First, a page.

Scientist Discover Marburg Virus Treatment
With a mortality rate of 88 percent, Marburg virus can rip through a community in days. In the year 2005, an outbreak of Marburg virus struck pediatric ward in the country of Angola. With no treatment available, virus killed three hundred and twenty-nine out of three hundred and seventy-four infected patients.
The Scripps Research Institute (TSRI) created a map of the virus structure and discovered first treatment for Marburg virus, a pathogen with same pandemic potential as Ebola virus. They revealed that through high-resolution imaging about MR191.
This antibody could finally give a way to successfully treat the disease. "This is the unique antibody that could treat Marburg virus" Figure 2 was confirmed by Dr. Erica Ollmann Saphire, PhD, a TSRI professor, experienced and senior author of the study [9,10].
Pandoravirus Invent Their Own Genes
In the year 2013, the discovery of two gigantic viruses unlike anything seen before confused the line between the viral and cellular world. Pandoraviruses are as big as bacteria and contain genomes that are more complex than those already found in some eukaryotic organisms; their strange amphora shape and massive, atypical genome led the researchers to wonder where they came from.
As per The National Center for Scientific Research (CNRS) three new members have been isolated and added to the Pandoravirus family by scientist at Structural and Genomic Information Laboratory. They offer an explanation to their perplexing massive genomes with many orphan genes; Pandoraviruses appears to be factories for new genes and therefore new tasks. From odds of nature to evolutionary innovators, giant viruses continue to shake branches on the tree of life [11,12].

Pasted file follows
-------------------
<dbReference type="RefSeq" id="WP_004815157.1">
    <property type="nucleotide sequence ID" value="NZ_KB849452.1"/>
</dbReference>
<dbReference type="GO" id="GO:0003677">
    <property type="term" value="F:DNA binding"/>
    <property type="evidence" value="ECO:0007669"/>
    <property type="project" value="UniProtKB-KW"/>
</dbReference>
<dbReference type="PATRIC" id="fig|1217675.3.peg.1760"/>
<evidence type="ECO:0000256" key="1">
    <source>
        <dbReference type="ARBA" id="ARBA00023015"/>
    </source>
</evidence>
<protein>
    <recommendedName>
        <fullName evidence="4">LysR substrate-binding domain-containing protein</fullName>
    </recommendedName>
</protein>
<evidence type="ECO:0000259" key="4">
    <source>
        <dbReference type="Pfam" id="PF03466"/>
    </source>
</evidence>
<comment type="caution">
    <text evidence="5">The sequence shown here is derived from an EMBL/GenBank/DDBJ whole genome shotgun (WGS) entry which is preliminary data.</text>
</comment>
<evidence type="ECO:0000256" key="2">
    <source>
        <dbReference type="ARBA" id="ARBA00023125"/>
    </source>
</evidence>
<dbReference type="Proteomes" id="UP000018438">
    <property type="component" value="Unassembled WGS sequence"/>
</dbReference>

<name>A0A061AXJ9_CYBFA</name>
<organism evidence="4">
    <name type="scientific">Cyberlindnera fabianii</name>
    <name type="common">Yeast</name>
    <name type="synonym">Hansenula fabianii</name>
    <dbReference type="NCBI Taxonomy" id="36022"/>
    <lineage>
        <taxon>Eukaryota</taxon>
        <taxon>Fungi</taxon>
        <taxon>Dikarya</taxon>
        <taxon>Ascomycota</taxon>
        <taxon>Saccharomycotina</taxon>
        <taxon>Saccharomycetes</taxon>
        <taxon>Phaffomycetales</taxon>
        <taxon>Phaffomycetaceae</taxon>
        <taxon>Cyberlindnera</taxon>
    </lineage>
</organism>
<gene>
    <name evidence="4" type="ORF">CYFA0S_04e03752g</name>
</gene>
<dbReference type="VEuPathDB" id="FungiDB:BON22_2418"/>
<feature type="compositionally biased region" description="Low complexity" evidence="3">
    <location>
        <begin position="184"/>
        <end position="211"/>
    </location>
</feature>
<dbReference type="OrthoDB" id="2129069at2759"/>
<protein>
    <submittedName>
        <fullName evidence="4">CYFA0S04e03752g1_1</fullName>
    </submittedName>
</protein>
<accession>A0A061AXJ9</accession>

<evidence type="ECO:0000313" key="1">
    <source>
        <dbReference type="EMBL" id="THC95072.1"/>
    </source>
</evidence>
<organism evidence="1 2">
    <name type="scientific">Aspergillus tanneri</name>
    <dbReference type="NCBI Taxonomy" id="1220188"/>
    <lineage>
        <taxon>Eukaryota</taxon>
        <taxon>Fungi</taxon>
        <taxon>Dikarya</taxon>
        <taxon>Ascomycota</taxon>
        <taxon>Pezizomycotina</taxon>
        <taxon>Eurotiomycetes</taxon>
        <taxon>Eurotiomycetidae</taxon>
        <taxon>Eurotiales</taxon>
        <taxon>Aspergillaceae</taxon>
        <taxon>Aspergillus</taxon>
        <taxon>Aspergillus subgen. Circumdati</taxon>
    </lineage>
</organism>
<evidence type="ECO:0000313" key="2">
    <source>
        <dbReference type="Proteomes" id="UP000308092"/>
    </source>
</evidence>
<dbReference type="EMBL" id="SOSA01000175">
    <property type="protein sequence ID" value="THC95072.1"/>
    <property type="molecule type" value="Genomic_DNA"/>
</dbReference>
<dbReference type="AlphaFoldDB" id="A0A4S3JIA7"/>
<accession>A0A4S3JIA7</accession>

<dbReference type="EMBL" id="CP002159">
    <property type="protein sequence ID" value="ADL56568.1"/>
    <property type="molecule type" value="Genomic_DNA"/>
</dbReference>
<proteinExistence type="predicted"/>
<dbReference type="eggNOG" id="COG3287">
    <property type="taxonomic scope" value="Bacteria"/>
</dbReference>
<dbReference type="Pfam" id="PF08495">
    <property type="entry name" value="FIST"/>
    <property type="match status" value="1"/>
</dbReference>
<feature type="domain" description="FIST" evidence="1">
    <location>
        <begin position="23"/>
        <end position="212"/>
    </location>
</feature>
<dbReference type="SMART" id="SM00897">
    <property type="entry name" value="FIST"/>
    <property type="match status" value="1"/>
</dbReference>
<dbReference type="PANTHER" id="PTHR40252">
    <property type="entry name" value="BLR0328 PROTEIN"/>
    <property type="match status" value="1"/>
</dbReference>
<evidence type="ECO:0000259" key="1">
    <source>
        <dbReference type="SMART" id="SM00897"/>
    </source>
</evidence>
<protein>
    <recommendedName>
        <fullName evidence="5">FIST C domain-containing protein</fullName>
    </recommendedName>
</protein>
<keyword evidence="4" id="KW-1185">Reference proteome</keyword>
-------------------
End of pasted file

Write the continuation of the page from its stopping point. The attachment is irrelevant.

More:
To conclude, Annals of Microbiology and Research Journal will be committed to move forward with the international research community to succeed toughest possible scientific picture on coming up extent for exceptional quality for human mankind.
- Christine Burkard, Tanja Opriessnig, Alan J Mileham, et al. (2018) Pigs lacking the scavenger receptor cysteine-rich domain 5 of CD163 are resistant to PRRSV-1 infection. Journal of Virology.
- Christopher R Schvarcz, Grieg F Steward (2018) A giant virus infecting green algae encodes key fermentation genes. Virology 518: 423-433.
- Katherine L Petrie, Nathan D Palmer, Daniel T Johnson et al. (2018) Destabilizing mutations encode nongenetic variation that drives evolutionary innovation. Science 359: 1542-1545.
- Liam B King, Marnie L Fusco, Andrew I Flyak, et al. (2018). The Marburgvirus-Neutralizing Human Monoclonal Antibody MR191 Targets a Conserved Site to Block Virus Receptor Binding. Cell Host Microbe 23: 101-109.
- Matthieu Legendre, Elisabeth Fabre, Olivier Poirot, et al. (2018) Diversity and evolution of the emerging Pandoraviridae family. Nat Commun 9: 2285.
Manu Mitra, Member IEEE, University of Bridgeport, Connecticut, USA.
© 2018 Mitra M. This is an open-access article distributed under the terms of the Creative Commons Attribution License, which permits unrestricted use, distribution, and reproduction in any medium, provided the original author and source are credited.